The Trust Formula: Which of the 4 Parts Makes You Not Trustworthy?

Discover How the Trust Formula Can Help You to Improve Your Trust with People.

Nine years ago we moved to our current house. Our neighbours, both teachers, invited us in on our moving day. We had a beer. Great. Everything was perfect.

Roll forward to last summer. We share a fence with our neighbour. My dad and I rebuilt it, using the black carpet-type stuff that goes under the gravel to stop the weeds. All was good.

‘Are you going away for the weekend?’ asks our neighbour the following weekend. ‘Yep,’ I replied. ‘A cheeky run to France for the day.’ We came back later that night and I noticed he’d rebuilt the fence. Apparently, something to do with the black carpet stuff, osmosis, and I’m sure E=MC2 was mentioned, though I had lost my 10 commandments by that point, especially ‘love thy neighbour’. We fell out.

Man using a tape measure to measure his fence for repair

An Equation for Trust

Some bright spark has now defined trust, with an equation. This is very useful because I can now explain what my intuition has been telling me about trusting people.

The trust formula has four parts: credibility, reliability, intimacy, and self-orientation. In the equation, the first three traits are added together and then divided against the latter.

An equation for trust
The trust formula has four parts that are added and divided to understand trusting people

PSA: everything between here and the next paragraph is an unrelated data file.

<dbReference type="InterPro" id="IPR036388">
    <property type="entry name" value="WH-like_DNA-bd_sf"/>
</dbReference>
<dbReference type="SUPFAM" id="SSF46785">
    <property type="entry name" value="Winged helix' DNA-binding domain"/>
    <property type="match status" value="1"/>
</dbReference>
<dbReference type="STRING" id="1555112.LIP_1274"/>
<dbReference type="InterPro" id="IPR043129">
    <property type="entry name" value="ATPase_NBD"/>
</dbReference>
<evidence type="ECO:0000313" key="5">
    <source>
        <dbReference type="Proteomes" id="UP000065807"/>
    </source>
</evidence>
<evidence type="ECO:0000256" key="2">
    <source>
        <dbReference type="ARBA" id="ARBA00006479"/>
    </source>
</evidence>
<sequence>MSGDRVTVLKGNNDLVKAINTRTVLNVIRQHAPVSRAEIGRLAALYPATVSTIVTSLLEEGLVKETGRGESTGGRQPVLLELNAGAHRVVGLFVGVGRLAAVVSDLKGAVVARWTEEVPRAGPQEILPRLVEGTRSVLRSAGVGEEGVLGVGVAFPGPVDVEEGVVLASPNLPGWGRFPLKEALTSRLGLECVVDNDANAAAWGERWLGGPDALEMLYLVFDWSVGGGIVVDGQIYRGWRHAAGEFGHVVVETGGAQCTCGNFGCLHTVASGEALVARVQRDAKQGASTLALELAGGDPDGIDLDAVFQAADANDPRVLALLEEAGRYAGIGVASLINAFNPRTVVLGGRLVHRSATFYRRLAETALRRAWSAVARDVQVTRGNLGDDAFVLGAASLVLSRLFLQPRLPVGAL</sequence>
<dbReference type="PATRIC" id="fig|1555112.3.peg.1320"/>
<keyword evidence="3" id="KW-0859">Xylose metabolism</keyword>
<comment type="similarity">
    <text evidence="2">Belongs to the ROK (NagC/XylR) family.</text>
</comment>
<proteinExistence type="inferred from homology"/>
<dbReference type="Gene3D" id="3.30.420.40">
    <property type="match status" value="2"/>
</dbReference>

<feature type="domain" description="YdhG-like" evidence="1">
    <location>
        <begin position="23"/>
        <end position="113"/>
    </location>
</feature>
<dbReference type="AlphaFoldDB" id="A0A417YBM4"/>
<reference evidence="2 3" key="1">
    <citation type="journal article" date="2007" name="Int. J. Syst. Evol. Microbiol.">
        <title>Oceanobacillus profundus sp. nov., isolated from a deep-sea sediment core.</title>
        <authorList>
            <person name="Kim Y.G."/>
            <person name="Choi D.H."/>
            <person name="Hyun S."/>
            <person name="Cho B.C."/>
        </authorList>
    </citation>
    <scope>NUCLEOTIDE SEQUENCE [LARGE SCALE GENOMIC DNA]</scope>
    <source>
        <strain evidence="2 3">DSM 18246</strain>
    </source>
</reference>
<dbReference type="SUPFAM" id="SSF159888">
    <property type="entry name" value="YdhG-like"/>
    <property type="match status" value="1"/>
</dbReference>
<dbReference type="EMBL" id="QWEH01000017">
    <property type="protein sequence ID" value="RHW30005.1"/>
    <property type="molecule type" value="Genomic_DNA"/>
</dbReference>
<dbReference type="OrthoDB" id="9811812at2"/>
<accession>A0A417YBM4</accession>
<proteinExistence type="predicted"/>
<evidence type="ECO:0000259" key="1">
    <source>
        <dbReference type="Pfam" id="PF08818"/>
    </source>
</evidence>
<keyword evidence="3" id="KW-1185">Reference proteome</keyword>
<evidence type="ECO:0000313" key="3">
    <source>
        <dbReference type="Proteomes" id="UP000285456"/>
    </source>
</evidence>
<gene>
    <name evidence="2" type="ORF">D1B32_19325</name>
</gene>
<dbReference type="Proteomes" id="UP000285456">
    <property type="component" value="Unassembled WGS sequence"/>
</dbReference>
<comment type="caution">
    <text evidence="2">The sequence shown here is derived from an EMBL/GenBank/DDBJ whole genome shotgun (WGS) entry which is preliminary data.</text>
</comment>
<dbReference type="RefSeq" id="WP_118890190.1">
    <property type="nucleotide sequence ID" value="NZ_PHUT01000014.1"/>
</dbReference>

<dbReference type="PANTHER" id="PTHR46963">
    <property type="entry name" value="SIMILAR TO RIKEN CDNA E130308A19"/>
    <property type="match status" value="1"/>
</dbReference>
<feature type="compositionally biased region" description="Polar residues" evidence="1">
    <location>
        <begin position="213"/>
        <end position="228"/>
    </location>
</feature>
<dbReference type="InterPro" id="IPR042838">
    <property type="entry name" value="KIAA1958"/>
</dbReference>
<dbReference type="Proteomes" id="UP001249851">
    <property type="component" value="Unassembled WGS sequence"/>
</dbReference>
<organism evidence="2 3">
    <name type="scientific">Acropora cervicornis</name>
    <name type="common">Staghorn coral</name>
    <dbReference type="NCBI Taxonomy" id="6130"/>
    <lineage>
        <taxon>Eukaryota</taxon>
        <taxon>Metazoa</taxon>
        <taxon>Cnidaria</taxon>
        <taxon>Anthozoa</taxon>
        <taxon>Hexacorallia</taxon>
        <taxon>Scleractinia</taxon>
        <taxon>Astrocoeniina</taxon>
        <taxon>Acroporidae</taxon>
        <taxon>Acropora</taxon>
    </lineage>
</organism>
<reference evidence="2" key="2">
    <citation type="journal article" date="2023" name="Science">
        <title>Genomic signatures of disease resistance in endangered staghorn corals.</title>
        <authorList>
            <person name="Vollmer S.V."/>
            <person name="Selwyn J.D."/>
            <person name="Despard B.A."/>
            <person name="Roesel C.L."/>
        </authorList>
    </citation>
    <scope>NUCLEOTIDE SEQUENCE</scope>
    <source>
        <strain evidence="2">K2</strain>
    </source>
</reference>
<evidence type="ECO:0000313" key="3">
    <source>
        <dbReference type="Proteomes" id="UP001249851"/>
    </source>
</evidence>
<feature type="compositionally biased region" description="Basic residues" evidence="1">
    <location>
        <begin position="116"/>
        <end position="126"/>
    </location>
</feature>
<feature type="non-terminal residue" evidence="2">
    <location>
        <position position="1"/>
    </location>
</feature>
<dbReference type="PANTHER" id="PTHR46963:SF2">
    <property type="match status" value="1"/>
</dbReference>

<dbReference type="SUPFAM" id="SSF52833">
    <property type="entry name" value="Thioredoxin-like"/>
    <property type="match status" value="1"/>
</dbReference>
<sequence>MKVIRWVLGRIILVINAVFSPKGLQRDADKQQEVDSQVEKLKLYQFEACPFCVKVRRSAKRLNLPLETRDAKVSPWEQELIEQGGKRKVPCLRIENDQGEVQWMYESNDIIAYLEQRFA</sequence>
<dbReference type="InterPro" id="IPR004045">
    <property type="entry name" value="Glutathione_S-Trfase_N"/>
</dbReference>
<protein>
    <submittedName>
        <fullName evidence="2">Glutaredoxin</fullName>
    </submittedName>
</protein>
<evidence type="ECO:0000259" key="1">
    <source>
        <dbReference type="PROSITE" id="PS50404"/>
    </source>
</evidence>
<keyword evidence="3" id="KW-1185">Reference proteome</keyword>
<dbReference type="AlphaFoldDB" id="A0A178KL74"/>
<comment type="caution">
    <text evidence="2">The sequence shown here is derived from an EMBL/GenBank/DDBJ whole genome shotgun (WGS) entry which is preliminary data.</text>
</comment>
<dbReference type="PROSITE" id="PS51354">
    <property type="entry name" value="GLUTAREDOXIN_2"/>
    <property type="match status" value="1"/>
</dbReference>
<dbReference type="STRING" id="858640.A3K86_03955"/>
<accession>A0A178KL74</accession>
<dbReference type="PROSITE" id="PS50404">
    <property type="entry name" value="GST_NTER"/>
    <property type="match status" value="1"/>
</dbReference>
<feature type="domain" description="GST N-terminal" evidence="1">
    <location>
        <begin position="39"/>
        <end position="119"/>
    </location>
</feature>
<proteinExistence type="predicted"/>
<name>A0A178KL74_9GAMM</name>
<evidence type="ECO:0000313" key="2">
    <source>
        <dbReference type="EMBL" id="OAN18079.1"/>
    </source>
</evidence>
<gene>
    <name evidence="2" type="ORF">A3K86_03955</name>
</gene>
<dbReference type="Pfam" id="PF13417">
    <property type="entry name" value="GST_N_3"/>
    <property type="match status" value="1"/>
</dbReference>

Each part has its piece to play in helping us to understand who we do and do not trust, and why:

Credibility: If I ask you a question and you are supposed to be the expert on that topic, and you answer it well, then you are credible.

Reliability: If I ask you to do something, we agree a time for you to do it by, and you deliver on that promise, you are reliable.

Intimacy: Don’t worry, this is not about hugging. This is about going beyond the transactional. Do you know a bit about me? Whether I have kids, for example?

Self-orientation: Ever been in a conversation where it’s all about them talking about them? Yes? That’s self-orientation.

Applying the Formula to the Fence

Which part of the equation did my neighbour break to lose my trust? Self-orientation. It was all about his fence, his facts, his world.

Consider colleagues that you have and do work with. I bet when you think about different people you can now understand why you do and do not trust certain people. Reliability is a big one for most people. They hate being let down.

How trusted are you? Which part of the trust formula do you often break? Can you improve the trust others’ have in you?

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